Three patterns of measuring frequencies are available, as shown in the following drawings (Figs. 2, 3 and 4). The most accurate method of measurement is realized by using any spectrum analyzer capable of accurate measurement without coming into contact with the oscillation circuit.
|Measurement method 1|
Probes do not affect Fig. 2 because the output from the buffer is measured by entering the output of the oscillation circuit into the inverter in the next stage.
|Measurement method 2|
Probes do not affect Fig. 3 because buffer outputs (1/1, 1/2, etc.) are measured at IC.
|Measurement method 3|
Fig. 4 illustrates a case of no buffer output reception
from the IC, whereby the effect of probes is minimized by measuring via the
small capacitor of 3 pF or less between the output point (XTAL OUT terminal
of IC) and the probe.
It should be noted, however, that output waveform is smaller using this method, and measurements cannot be made that depend on the sensitivity of the frequency counter even if the oscilloscope can check the oscillating waveform. In such a case, use amplifiers to measure.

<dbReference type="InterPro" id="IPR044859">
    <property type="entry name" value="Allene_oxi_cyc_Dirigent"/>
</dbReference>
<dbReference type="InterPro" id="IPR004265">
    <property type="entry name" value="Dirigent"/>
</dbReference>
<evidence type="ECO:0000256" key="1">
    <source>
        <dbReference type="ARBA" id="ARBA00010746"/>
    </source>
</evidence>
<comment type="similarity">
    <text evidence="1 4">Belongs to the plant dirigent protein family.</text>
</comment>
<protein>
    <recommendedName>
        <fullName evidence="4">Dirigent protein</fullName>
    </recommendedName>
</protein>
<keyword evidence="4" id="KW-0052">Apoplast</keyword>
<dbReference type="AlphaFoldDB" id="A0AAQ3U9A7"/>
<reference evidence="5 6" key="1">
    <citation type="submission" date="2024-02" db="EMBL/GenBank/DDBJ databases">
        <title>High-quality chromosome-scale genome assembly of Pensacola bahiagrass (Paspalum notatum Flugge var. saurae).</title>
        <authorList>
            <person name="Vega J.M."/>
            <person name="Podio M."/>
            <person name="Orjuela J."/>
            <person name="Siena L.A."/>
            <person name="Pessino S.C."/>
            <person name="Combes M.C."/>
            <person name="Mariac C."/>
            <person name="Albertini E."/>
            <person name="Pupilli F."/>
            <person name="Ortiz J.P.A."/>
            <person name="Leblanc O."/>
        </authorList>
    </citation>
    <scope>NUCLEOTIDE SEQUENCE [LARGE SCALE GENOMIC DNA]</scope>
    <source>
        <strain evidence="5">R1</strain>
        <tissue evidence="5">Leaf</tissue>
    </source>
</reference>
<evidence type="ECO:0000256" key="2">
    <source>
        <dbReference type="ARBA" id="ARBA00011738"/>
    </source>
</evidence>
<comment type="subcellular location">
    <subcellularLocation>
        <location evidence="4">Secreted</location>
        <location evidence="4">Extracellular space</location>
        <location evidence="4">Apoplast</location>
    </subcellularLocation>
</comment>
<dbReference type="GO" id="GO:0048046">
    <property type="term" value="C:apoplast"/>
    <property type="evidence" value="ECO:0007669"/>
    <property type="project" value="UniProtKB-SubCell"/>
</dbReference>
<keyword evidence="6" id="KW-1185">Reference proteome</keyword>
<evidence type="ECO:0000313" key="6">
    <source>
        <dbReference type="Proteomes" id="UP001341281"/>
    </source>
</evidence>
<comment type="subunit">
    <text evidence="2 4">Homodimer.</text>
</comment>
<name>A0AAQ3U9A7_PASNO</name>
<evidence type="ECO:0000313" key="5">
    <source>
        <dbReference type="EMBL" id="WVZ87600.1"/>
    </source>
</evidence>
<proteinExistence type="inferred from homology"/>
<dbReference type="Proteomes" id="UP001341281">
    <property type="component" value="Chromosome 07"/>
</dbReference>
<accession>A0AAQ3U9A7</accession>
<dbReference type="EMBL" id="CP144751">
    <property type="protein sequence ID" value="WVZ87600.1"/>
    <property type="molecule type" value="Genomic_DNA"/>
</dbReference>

2.Measurement of negative resistance
This is the measurement used to determine the margin
of oscillation of the oscillation circuit, and is used to predict the stability
of oscillation from obtained values.
As shown in Fig. 5, connect the resistor (R) in series to the resonator and increase the value gradually. The resonator will then stop oscillating at a certain value of resistance. This resistance value just before the resonator stops oscillation is the value of negative resistance.
- Using an oscilloscope at the measurement point of oscillating frequency, make a decision based on the presence/absence of oscillation waveform.
- Check if negative resistance is secured sufficiently even by the minimum value in the operating voltage range.
- Check negative resistance by changing temperature for the measurement
result at room temperature.
(Be sure to use dryers, quenching agents, constant temperature tanks, etc. according to the operating temperature range.)
- Reference must be made as to whether the negative resistance (10 times
or more as large as the CI regulations of the resonator) to be used can be
secured in the vehicle-mounted units and safety units related to human life
and whether the negative resistance (5 times or more as large) can be secured
in other applications.
*These reference values are subject to change without prior notice.
3.Measurement of excitation levels
In the oscillation circuit used, measure the power consumed by an operating resonator.
As shown in Fig. 6, measure the current (i) that flows into the resonator by using a current probe.